Guaymas Basin sampling expedition 2018

Brett is headed to Guaymas Basin (in the Gulf of California) to sample hydrothermal vent sediments at (~2000 m deep) using the RV Atlantis and Alvin submersible.  

The purpose of this expedition is to collect samples from the ocean floor in order to understand the diversity of microbes (bacteria and archaea) there and how they are living.  We have recently discovered hundreds of new branches on the tree of life from this very place. Among these are several entirely new phyla which were previously unknown! We are also studying what they consume to obtain carbon and energy, and specifically in the Guaymas Basin, there are lots of hydrocarbons (methane, butane, ethane, propane) and many of these new microbes we have found have metabolic pathways for degrading these hydrocarbons.

Current location of the ship

The chief scientist (Andreas Teske) blog about the cruise

Newspaper article about the trip and the Alvin in the South Jetty, Port Aransas.

My son drew his representation of me on the Atlantis. I hope the sharks are smaller.

Nov 14 – Made it to Guaymas Mexico: We ran into members of the ship robotics crew in the Phoenix airport and were able to fill every last space on their shuttle from Hermosillo to Guaymas. This got us to our hotel on the coast early enough to have dinner and see this! We are heading over to the port to board the Atlantis early tomorrow morning.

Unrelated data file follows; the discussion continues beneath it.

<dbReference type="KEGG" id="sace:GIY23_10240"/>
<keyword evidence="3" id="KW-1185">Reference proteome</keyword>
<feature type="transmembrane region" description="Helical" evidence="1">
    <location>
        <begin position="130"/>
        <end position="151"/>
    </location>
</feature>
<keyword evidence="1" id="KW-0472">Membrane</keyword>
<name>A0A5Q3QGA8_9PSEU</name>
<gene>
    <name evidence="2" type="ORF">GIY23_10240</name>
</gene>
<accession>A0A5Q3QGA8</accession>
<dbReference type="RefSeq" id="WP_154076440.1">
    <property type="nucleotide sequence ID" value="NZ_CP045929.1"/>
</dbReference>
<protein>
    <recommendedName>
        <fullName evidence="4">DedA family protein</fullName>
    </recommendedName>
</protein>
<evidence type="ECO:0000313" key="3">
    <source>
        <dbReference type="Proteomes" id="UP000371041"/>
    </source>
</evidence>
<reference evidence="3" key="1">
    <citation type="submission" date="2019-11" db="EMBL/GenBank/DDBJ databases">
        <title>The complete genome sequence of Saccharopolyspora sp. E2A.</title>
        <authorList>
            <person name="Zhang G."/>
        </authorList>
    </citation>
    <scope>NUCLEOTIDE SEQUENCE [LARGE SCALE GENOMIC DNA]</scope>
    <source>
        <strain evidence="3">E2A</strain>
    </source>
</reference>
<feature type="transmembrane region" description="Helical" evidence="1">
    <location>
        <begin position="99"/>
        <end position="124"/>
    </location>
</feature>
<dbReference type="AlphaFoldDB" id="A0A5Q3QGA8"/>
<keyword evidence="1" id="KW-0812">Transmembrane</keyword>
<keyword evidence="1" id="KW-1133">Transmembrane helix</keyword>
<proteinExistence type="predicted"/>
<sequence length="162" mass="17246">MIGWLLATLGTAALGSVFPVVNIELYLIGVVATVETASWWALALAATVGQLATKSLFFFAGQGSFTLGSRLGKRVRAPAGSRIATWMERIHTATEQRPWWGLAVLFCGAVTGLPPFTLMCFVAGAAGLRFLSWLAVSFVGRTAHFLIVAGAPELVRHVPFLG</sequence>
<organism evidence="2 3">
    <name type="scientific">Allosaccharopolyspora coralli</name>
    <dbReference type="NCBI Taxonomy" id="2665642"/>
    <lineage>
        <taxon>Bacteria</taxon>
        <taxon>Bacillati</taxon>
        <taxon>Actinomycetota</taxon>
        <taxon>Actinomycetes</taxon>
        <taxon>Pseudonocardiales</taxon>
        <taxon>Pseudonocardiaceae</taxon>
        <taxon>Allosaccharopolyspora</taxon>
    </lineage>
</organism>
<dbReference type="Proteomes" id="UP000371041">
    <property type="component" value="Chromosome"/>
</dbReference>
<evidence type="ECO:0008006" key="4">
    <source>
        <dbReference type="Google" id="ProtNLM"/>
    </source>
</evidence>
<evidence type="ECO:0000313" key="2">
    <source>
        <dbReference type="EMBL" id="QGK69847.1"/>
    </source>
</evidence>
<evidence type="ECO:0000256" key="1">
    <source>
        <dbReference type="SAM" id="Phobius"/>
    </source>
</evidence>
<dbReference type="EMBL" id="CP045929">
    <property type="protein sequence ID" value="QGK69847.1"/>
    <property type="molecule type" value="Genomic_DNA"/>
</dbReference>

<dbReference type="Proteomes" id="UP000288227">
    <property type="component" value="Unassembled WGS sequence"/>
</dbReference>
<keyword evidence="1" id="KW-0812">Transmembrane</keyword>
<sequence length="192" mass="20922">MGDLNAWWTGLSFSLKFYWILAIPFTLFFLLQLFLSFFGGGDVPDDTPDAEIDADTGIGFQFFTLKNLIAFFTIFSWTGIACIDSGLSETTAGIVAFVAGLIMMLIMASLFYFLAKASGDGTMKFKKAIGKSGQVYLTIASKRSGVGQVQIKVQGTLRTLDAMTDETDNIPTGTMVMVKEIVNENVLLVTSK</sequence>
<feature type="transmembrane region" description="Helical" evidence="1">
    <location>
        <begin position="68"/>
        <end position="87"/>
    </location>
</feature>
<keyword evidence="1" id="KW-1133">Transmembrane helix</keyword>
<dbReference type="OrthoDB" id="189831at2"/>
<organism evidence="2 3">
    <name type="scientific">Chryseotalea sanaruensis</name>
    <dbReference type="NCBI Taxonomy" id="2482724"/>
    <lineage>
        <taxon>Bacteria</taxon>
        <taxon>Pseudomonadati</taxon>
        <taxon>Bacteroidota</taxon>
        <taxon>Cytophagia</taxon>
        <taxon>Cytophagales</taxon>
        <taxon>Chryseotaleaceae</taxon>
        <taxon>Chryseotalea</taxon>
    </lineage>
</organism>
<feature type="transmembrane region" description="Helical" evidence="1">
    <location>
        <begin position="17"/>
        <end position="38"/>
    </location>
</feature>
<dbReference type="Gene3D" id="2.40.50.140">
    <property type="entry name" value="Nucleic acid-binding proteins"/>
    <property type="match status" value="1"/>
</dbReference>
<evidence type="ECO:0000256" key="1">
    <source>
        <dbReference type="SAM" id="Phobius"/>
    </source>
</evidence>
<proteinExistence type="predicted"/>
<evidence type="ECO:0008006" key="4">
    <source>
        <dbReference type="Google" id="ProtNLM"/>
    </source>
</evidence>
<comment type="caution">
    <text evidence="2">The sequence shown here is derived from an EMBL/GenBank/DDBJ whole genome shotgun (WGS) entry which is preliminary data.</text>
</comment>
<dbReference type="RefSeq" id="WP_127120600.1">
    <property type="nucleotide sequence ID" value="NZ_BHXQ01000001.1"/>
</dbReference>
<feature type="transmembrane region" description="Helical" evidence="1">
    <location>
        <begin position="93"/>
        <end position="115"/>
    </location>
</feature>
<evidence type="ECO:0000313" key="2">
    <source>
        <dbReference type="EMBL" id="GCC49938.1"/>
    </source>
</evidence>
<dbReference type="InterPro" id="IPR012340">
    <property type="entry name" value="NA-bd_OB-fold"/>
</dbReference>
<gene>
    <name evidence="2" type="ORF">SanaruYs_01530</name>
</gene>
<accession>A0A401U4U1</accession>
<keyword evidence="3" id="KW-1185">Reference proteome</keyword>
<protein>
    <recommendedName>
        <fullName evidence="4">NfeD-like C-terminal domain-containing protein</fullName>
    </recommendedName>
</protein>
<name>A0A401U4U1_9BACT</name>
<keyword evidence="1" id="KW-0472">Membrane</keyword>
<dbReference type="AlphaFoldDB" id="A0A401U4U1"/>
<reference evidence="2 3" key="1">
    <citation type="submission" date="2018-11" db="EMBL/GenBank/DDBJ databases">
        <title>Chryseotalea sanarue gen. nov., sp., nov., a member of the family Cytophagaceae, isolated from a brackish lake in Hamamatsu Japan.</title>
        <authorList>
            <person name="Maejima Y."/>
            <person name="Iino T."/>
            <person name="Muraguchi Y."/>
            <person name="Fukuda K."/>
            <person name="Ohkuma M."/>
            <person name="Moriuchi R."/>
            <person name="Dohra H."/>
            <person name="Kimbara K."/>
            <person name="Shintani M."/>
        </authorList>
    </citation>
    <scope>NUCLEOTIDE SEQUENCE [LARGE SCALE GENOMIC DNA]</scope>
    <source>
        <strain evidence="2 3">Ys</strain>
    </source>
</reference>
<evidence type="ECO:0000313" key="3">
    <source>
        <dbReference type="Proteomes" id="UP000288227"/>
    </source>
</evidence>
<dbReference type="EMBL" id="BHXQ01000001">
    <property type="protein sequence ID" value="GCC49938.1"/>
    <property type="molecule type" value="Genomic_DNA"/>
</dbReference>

Nov 15 – The entire scientific crew boarded the ship this afternoon and we unloaded the sampling and laboratory equipment, and set up our perspectives laboratory spaces. We also had a meeting among with all the scientific members. The plan is to head out tomorrow around noon and be on site in about 5 hours, so around dinner time.  There will be water sampling throughout the evening, but no Alvin dives for the ocean floor until Sat.

We had to shave all facial hair to be trained and fitted for oxygen rebreather masks, which will only be necessary if there is an issue on the Alvin.

Nov 16 – Today was filled with meetings and training for the cruise. Roland Hatzenpicher (University of Montana), Viola Krukenberg, and myself made plans for how much volume of mud we will need to do the suite of experiments, and genomic (and transcriptomic) sequencing that we will be doing as part of our NSF funded project together. with Andreas Teske (UNC Chapel Hill). We are sharing a laboratory with Virginia Edgcomb (Wood Hole Oceanographic Institute) who is studying fungi and their role in hydrocarbon degradation. We made a tentative plan to obtain sediment cores from the same locations so that we can share data that will compliment our objectives.

Looking back at the city of Guaymas as we head out to sea….

Getting close to being over the Guaymas Basin as the sun is setting.

Nov 17 – Woke up to a stunning sunrise. Then, after breakfast the first excitement of the cruise happened with the first deployment of the Alvin.